By Dan Pontefract.
In 1914, Henry Ford was in the midst of a dilemma.
The year prior he had successfully engineered how to mass produce automobiles thanks to the invention of the first-ever moving assembly line. Instead of several people working collaboratively to put together the car, each employee now possessed a specialty, performing a specific task as the vehicle made its way down the line through motorized conveyor belts.
That car, of course, was the Ford Model T, and in 1913 over 200,000 of them were manufactured.
However, there remained a problem in 1914. The workers.
More cars could be put on the road if it were not for the dismal state of the workers.
They were often late or absent. Some would quit without notice to seek out riches in the Gold Rush. The cost to hire and retrain—not to mention the lost productivity of chronically absent employees—impacted Ford’s bottom line tremendously.
Ford’s idea? Cut the workday down to 8 hours and double the employee’s pay to $5 a day. It was a seminal moment in the history of the worker and of Corporate America in general.
It brings us to today and the inevitable penetration of artificial intelligence. AI not only might positively affect our organizations the way in which it helped Ford, but it might also even help employees.
Financial advisors provide us with an example to consider.
Who wants to outsource their entire life savings and investment options to a machine? No one. Well, not me at least. However, when AI algorithms are used to ascertain potential exposure to various equity indexes quickly, what’s not to like? When machines analyze reams of information and statistics—while evaluating variables and near infinite bits of data in an expedited and thorough manner—the partnership between AI and financial advisor changes dramatically. Ultimately it can become a win-win example of AI for the organization, employees, and customers.
In this case, the financial advisor (the employee) does not have to spend (or waste) precious time trying to identify whether the customer is at risk or whether the data and statistics line up for profitable and positive returns.
Instead, AI takes care of that at lightning quick speed, and often in the background. The advisor is then allowed to spend more time with the customer explaining things human to human. In today’s world, advisors do both the financial sleuthing/planning and the human relationship building, but it is the latter that often suffers. That is, there is less time to spend with the customer as more time has to be paid identifying exposure, studying the trends, and so on.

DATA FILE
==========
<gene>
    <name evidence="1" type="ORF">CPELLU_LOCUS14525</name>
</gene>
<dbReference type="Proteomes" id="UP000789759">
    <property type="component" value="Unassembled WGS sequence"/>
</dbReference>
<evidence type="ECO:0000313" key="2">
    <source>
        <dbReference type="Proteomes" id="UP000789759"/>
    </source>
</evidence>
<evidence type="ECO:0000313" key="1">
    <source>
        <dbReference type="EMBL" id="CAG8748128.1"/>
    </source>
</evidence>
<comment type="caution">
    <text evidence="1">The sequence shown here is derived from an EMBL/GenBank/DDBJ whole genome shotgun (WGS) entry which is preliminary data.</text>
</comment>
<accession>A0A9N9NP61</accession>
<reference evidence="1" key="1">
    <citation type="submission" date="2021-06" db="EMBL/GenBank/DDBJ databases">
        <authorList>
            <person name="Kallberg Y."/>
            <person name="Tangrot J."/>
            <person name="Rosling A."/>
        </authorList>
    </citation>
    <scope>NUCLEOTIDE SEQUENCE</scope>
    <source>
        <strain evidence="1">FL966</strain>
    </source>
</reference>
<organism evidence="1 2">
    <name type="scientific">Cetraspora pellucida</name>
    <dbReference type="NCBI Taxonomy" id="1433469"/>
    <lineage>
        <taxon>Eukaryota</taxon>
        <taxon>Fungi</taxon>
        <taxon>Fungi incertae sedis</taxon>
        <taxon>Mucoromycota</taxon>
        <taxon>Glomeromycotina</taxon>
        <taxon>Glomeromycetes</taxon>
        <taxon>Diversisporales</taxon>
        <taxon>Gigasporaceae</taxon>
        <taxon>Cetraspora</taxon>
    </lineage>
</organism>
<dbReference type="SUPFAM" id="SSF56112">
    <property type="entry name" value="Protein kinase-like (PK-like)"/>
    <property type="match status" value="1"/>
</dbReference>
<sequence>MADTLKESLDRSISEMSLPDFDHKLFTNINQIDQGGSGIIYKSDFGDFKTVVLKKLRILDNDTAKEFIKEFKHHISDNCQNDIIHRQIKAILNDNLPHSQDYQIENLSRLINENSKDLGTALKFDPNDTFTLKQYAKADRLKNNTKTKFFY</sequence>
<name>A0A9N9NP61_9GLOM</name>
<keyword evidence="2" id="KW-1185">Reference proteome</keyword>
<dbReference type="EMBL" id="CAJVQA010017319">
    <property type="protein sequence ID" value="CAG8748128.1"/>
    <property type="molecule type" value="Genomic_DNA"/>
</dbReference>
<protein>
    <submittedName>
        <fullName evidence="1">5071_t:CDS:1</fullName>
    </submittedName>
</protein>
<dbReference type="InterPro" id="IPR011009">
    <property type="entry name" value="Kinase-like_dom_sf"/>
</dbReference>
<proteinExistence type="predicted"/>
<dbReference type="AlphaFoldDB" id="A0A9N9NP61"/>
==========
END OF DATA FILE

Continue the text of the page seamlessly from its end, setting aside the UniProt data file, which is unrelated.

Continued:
The customer is indeed quite pleased. Rather than feeling like a metric, they feel human, again. The relationship between the customer and the financial advisor becomes a much-improved one, where the advisor becomes the translator of what the AI has sleuthed and even recommended.
The improved connection with the financial advisor also delights the organization’s C-Suite. Those senior leaders are impressed by increasing customer satisfaction scores, as well as the employee engagement scores of its financial advisors. When employees have more time to be human with their customers, what’s not to like?
I envision a scenario in the not-too-distant future where AI and financial advisors become an inseparable pair. Not only will the financial advisor have more time to be human with the customer, but they can also become more than just a “numbers guy/gal.” They may even free up the time to advise not only about finances, but other facets of life and our estates including family, tax implications, bequeathing issues, and so on.
Henry Ford’s assembly line invention demonstrated how the organization, employee, and customer benefited when technology got paired with humans.
Could AI and financial advisors be one example where—over a hundred years later—it could happen again?